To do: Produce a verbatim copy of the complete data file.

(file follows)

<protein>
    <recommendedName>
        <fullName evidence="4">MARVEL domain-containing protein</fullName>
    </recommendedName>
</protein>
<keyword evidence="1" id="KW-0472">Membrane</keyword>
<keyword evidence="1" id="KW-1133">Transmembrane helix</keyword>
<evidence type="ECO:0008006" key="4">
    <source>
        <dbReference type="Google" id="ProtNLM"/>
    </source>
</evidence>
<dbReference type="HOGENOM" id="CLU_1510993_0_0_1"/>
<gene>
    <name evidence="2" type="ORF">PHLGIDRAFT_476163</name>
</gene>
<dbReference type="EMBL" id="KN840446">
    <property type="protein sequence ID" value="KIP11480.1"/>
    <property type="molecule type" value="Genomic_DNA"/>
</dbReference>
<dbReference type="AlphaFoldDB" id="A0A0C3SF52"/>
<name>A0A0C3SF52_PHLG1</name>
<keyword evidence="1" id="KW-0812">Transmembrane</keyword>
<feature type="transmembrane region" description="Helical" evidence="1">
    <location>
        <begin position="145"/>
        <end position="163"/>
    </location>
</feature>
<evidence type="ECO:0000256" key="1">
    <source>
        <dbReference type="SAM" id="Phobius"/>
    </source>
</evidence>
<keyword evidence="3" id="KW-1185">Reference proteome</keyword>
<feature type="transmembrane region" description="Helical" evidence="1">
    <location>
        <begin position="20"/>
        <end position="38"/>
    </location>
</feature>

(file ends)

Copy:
<protein>
    <recommendedName>
        <fullName evidence="4">MARVEL domain-containing protein</fullName>
    </recommendedName>
</protein>
<keyword evidence="1" id="KW-0472">Membrane</keyword>
<keyword evidence="1" id="KW-1133">Transmembrane helix</keyword>
<evidence type="ECO:0008006" key="4">
    <source>
        <dbReference type="Google" id="ProtNLM"/>
    </source>
</evidence>
<dbReference type="HOGENOM" id="CLU_1510993_0_0_1"/>
<gene>
    <name evidence="2" type="ORF">PHLGIDRAFT_476163</name>
</gene>
<dbReference type="EMBL" id="KN840446">
    <property type="protein sequence ID" value="KIP11480.1"/>
    <property type="molecule type" value="Genomic_DNA"/>
</dbReference>
<dbReference type="AlphaFoldDB" id="A0A0C3SF52"/>
<name>A0A0C3SF52_PHLG1</name>
<keyword evidence="1" id="KW-0812">Transmembrane</keyword>
<feature type="transmembrane region" description="Helical" evidence="1">
    <location>
        <begin position="145"/>
        <end position="163"/>
    </location>
</feature>
<evidence type="ECO:0000256" key="1">
    <source>
        <dbReference type="SAM" id="Phobius"/>
    </source>
</evidence>
<keyword evidence="3" id="KW-1185">Reference proteome</keyword>
<feature type="transmembrane region" description="Helical" evidence="1">
    <location>
        <begin position="20"/>
        <end position="38"/>
    </location>
</feature>